Just like the rest of humanity, Google stands to benefit from the rise of renewable energy. On top of the normal benefits of more energy to go around and lower costs for it, Google actually stands to enjoy some fringe benefits. More energy means homeowners are less concious of their energy usage and more willing to have more devices going for longer, whether their home is a simple apartment or a decked out, IoT-centric smart home of tomorrow. The benefits to Google as a result should be obvious; more users always online, more data being gathered and more chances to push IoT hardware and software. As an added benefit, homeowners who save money with renewable energy will have more to burn on smart devices. It stands to reason, therefore, that it would benefit Google to help with the adoption and rollout of renewable energy.
Project Sunroof is their effort to do just that and is currently available in 20 metro markets in the United States. Parts of California, Connecticut, Massachusetts, New York, New Jersey, Nevada, and Arizona will be able to use the tool to see an in-depth analysis of how feasible rooftop solar energy is for them. Project Sunroof works by checking out the environment around a home, current and historical weather and other factors to give homeowners a visual representation of how effective rooftop solar panels would be.The tool ties into an energy production calculator courtesy of the National Renewable Energy Laboratory to show homeowners whether or not rooftop solar panels would meet their needs and how much they can save.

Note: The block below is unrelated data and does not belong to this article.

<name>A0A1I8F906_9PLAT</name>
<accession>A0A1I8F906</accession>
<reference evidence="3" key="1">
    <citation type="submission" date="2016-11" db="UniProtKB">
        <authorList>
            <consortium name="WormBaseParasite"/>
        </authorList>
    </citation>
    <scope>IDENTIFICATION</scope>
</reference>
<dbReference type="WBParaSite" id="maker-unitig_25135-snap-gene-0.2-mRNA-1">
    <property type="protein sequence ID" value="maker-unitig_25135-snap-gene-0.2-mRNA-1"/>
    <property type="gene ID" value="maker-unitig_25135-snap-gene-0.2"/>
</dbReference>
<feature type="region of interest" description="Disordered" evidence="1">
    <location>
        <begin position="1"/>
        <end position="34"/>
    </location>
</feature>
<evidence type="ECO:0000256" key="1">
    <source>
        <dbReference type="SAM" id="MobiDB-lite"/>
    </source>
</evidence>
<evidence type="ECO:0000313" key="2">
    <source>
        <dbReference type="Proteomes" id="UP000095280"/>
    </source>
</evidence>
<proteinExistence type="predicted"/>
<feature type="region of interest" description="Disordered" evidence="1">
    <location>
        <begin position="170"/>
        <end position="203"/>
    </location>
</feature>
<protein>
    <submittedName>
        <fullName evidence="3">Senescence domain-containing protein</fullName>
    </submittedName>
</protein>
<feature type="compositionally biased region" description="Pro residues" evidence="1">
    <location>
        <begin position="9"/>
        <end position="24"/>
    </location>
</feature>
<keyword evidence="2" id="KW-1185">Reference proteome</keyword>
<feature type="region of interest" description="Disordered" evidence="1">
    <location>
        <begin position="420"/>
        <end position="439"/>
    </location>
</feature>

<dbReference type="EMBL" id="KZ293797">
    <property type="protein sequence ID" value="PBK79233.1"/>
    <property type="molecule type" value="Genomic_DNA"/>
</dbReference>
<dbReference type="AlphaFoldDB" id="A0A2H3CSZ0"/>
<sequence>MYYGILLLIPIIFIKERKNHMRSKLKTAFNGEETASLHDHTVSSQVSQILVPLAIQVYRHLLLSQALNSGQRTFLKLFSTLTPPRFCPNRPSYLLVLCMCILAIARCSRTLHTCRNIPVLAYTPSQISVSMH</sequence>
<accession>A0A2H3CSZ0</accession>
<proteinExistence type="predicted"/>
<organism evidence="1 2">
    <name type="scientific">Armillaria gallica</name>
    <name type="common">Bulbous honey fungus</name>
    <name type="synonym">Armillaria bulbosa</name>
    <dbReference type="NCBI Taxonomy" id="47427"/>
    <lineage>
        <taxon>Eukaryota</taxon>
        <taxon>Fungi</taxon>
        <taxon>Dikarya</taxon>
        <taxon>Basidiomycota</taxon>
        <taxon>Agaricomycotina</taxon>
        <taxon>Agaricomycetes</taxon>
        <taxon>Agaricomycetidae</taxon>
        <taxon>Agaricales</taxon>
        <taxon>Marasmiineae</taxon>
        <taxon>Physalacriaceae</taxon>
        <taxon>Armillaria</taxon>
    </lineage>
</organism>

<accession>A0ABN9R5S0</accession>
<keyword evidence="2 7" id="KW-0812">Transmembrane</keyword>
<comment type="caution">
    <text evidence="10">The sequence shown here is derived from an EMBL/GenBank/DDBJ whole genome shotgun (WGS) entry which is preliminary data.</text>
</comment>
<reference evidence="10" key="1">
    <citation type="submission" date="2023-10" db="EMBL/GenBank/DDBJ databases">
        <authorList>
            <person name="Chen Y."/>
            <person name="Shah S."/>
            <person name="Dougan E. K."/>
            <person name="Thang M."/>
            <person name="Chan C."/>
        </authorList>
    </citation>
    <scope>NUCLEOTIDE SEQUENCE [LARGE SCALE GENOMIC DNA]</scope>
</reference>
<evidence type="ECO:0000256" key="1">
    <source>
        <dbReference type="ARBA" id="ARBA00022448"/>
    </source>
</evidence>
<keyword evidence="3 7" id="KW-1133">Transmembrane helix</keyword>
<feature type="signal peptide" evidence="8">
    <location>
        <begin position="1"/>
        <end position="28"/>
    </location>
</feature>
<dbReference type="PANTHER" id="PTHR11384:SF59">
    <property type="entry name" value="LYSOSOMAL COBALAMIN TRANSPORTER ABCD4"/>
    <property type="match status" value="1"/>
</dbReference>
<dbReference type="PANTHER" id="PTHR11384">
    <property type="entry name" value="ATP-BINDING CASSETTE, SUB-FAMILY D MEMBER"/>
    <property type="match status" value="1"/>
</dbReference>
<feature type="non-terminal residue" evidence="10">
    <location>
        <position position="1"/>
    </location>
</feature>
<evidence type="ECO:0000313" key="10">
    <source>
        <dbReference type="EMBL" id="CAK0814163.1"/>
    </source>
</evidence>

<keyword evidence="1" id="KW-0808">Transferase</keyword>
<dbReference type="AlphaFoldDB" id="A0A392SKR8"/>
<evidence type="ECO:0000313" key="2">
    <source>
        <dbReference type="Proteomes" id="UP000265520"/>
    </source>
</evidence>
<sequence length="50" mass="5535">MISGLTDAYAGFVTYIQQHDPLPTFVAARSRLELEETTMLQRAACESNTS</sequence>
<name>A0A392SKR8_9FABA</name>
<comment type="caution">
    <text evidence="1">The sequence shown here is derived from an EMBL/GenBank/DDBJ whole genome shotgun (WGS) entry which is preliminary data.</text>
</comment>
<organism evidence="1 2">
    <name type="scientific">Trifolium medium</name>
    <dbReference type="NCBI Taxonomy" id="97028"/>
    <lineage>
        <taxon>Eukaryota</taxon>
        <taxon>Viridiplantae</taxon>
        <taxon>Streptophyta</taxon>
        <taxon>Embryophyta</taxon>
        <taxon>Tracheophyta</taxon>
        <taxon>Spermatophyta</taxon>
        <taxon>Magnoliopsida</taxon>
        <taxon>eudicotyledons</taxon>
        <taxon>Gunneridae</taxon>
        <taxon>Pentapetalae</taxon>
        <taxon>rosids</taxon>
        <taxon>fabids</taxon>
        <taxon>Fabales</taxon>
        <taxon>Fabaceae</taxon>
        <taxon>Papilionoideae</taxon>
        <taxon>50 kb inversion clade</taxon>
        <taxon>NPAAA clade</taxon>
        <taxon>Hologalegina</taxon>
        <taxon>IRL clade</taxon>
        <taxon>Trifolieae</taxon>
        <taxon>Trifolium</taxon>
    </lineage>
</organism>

The next logical step is installation, and Google has homeowners covered there as well. Reviews and price comparisons for nearby installers can be accessed through the Project Sunroof page. Users can also fine-tune their savings estimate and mess about with other relevant variables by scrolling further down the page. Entering an unsupported address will net you a message that states that Project Sunroof has yet to reach your neck of the woods and a link to sign up for updates. No time frames for a bigger rollout were announced, since the project is still in the pilot phase.